The issue: Three editorial board members share their viewpoints on whether or not students should have their laptops in class.
Faculty and lecturers at UNC-Chapel Hill should discourage the use of laptops in classrooms unless the requirements for note-taking cannot be executed without a laptop. As academic facilitators, they rely on reaction from the class to ensure a healthy dialogue between teacher and student, and a student’s participation in class is often contingent upon their environment.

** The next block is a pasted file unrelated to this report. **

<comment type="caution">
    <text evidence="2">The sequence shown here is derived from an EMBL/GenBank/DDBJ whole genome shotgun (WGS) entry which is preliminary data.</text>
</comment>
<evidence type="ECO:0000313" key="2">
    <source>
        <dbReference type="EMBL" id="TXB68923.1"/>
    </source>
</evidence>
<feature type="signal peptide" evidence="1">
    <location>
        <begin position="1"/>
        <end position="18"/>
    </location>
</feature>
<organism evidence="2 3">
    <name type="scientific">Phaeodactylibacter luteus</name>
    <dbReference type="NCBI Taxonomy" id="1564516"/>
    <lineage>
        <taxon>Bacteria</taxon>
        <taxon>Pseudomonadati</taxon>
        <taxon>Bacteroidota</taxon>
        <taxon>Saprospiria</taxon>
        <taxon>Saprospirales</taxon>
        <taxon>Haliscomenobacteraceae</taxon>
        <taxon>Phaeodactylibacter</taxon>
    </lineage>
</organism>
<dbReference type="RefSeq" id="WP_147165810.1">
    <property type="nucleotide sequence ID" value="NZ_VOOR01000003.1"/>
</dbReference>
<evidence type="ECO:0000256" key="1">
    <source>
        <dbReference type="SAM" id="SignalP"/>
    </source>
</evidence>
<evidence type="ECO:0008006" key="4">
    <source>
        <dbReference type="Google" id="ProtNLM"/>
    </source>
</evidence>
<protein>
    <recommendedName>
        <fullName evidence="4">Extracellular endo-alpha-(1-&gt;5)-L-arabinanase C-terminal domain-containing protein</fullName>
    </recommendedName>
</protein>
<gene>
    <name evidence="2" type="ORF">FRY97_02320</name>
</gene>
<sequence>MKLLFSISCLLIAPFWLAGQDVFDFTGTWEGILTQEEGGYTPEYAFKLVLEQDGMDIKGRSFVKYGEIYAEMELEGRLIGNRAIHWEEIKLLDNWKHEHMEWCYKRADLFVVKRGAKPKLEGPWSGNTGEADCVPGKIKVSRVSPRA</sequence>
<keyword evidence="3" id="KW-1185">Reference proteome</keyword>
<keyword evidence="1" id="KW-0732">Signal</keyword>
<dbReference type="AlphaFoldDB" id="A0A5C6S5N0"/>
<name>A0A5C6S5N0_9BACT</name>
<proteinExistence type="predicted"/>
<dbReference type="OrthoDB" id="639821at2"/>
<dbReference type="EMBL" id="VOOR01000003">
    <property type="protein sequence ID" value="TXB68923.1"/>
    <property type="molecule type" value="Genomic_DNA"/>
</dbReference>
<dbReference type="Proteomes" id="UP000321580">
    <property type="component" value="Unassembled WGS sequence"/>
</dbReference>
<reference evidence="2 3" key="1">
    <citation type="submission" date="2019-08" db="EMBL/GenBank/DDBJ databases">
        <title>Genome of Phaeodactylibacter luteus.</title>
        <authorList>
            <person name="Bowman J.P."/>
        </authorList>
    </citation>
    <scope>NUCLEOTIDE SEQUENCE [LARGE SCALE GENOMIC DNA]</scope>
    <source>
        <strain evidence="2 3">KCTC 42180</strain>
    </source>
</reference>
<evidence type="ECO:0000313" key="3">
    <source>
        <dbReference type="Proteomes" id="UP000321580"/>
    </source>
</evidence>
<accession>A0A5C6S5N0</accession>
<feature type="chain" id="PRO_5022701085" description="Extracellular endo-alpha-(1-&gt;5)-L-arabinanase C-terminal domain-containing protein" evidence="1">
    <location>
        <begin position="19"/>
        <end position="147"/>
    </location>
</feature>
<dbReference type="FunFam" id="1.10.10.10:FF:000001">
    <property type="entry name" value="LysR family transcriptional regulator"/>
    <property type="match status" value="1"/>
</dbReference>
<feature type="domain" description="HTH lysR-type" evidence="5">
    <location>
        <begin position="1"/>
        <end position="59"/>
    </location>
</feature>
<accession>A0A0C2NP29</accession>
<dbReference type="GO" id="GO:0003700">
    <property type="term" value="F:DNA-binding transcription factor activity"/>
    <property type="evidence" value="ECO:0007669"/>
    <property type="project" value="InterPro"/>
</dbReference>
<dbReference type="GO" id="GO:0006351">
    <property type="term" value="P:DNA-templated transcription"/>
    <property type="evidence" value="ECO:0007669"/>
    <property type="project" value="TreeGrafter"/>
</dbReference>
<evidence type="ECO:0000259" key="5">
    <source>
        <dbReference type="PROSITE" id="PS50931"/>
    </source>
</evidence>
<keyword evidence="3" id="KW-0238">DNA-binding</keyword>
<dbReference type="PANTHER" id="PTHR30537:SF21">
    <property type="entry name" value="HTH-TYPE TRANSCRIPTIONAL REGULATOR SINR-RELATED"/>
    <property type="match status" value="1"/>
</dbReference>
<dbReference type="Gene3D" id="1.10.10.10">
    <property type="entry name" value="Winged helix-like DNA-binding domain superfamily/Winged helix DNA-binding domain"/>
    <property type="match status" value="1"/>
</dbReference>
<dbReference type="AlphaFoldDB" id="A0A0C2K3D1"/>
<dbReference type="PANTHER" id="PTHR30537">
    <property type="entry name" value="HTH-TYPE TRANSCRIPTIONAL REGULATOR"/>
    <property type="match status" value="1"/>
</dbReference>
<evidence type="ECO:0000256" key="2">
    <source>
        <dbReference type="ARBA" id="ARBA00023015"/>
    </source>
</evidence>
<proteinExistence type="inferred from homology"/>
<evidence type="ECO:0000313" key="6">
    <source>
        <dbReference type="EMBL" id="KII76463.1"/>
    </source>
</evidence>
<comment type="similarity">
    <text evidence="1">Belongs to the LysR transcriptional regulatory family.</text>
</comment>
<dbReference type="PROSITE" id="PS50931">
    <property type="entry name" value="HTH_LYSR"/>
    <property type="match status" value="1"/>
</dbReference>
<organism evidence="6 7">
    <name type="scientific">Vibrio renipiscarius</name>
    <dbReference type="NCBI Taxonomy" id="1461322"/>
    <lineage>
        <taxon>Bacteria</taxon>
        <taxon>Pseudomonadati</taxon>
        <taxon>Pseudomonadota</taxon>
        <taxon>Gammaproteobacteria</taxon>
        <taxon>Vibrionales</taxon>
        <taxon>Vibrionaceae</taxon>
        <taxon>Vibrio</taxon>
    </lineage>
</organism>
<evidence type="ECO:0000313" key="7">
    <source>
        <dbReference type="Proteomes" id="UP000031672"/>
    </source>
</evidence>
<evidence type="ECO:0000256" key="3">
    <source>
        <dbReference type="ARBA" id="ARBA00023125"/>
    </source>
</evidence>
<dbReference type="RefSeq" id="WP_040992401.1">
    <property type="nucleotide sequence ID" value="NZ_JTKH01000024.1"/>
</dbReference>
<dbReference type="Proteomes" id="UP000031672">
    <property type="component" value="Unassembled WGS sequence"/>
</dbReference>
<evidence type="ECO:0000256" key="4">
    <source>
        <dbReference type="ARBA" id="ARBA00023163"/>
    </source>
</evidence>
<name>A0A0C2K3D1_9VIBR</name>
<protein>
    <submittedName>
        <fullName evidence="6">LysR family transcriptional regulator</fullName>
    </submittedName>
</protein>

Simply, the most distracting environmental stimuli to most students are visual and aural, and laptops provide an easy-access visual distraction when there are databases of memes at your fingertips. These distractions can drag students into distant digital worlds and leave them oblivious to their surroundings.
While some students may have the discipline to keep themselves afloat, it seems that most students simply come up for air just to make their mandatory participation requirement and then disengage as they re-enter the depths of the internet.
Even if the class is too large to garner responses from every individual, research demonstrates decreased retention of material when comparing typed notes to hand-written notes. There is something inherently beneficial (and poetic) to putting pen to paper when it comes to encoding new information.